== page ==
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1 Posted on 02/04/2017 at 10:00:03
The Irony of Modeled Plug-Ins
One of the questions I like to ask producers and engineers during interviews is if they think plug-in emulations of vintage hardware processors sound like the original units. I posed that question to producer/engineer Ed Cherney in the interview with him published this week.
As he was answering me (by the way, he said he thinks they do a great job) I had a small flash of insight. It occurred to me that most home-recording musicians nowadays, myself included, have had little or no experience with the original units. Thus, we have no real bassline (in the comparative sense, not the Fender sense) to judge how accurate the modeled versions actually are.
I mentioned that to Cherney and he his response was, “I'm wondering for a generation of people, does it even matter?”
And that, is the crux of it. For someone like Cherney, who’s spent years using hardware 1176s and LA-2As and Fairchilds—and still does—it clearly does matter. He can listen to the modeled plug-ins and mentally compare them to the real units.
For me, and I suspect for a lot of you, it’s a different story. Although I’ve been in sessions where vintage hardware processors were in use, my only significant, hands-on experience with them—where I could really hear what they do, and learn what they’re capable of—has been when using plug-in simulations. Talk about the tail wagging the dog.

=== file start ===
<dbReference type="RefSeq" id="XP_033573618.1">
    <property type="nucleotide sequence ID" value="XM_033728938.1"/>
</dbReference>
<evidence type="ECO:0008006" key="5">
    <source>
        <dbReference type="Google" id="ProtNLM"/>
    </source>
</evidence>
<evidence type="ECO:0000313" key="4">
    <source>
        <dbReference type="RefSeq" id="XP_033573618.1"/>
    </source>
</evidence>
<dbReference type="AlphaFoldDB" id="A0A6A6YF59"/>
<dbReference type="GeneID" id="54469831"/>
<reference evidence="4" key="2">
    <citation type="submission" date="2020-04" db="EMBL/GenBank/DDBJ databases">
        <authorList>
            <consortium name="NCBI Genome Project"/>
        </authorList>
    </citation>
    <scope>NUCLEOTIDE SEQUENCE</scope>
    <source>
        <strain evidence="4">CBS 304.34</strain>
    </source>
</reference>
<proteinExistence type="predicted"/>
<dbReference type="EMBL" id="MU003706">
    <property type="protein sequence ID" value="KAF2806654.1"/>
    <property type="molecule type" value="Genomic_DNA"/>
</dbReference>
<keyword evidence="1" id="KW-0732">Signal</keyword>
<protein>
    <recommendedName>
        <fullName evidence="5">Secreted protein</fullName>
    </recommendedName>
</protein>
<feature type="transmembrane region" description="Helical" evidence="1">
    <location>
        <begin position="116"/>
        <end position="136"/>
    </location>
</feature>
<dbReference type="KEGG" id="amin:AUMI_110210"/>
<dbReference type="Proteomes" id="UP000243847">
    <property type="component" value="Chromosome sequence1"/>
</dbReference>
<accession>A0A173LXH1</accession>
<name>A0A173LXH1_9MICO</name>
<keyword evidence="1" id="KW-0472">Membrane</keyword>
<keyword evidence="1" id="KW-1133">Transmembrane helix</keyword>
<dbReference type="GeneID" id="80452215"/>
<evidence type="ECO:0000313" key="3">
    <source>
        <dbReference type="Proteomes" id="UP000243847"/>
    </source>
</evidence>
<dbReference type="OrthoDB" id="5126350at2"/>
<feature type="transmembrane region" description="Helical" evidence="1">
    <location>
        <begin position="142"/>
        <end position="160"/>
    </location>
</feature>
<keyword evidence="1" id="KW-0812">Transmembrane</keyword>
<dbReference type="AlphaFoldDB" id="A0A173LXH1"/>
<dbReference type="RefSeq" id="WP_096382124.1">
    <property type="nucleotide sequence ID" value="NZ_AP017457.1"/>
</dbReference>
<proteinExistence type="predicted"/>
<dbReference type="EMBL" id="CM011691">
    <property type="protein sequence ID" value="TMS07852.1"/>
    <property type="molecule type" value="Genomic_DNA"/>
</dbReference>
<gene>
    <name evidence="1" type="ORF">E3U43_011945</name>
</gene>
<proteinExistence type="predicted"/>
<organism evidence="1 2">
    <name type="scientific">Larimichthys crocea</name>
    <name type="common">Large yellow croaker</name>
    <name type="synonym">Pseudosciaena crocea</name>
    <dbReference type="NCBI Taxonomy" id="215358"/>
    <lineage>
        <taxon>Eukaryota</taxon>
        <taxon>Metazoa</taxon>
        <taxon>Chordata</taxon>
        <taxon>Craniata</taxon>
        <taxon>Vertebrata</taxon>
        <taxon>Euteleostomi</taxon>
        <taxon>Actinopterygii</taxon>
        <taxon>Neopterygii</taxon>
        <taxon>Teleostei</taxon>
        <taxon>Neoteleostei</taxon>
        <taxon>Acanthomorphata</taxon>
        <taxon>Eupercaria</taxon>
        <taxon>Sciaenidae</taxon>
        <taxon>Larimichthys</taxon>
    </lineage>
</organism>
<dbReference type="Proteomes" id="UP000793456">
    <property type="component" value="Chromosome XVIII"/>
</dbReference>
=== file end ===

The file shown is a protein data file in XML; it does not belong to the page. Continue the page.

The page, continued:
Don’t get me wrong, I’m not arguing against emulative plug-ins, after all, they simulate units that became iconic for good reasons. Even if you’re not familiar with the original, there is definitely appeal to the idea of using a processor that sounds just like one that’s been on countless famous recordings, and that so many engineers, producers and musicians love.
But it is ironic that software developers work hard to emulate gear that the great majority of their customers have never used. It’s not a knock on anyone, just an observation.
Personally, I really like plug-ins that take a hybrid approach, starting with a basic emulation of hardware and then adding features that would have been impossible to achieve in the original analog unit.
2 Posted on 02/04/2017 at 11:10:16
Excellent thought article! Thank you. I think that if only those who have personally experienced the actual real device, acquired a pluggin, buyers would be a minimum percentage and developers of emulation technology would be troubled by doubts.
[ Post last edited on 02/04/2017 at 11:10:45 ]
3 Posted on 02/04/2017 at 11:23:58
Another factor when dealing with emulations is ... analog hardware varies a great deal from unit to unit ... even of the exact same models, they become worn, old & out of spec. Tubes, capacitors & transformers regularly need to be replaced so every piece of equipment is different. There is no standard.
I also love hybrid emulations of classic sounding plugins. Adding things like look ahead compression, M/S equalization & multi-band functionality can enhance an already great sounding virtual processor and make it a one of a kind. Many of these emulations also offer the option of adding or omitting the noise and harmonic distortion to taste. The bottom line is ... does it sound good? Does it work good? Use it.
4 Posted on 02/04/2017 at 11:24:27
There is a reason developers have chosen these iconic pieces to emulate. Also when the time comes in ones musical journey to be able to use this real stuff in recording or mixing, they will have some idea of how it operates. I have never used a real fairchild 660 but thanks to plug in developers I do have an idea of it's capabilities.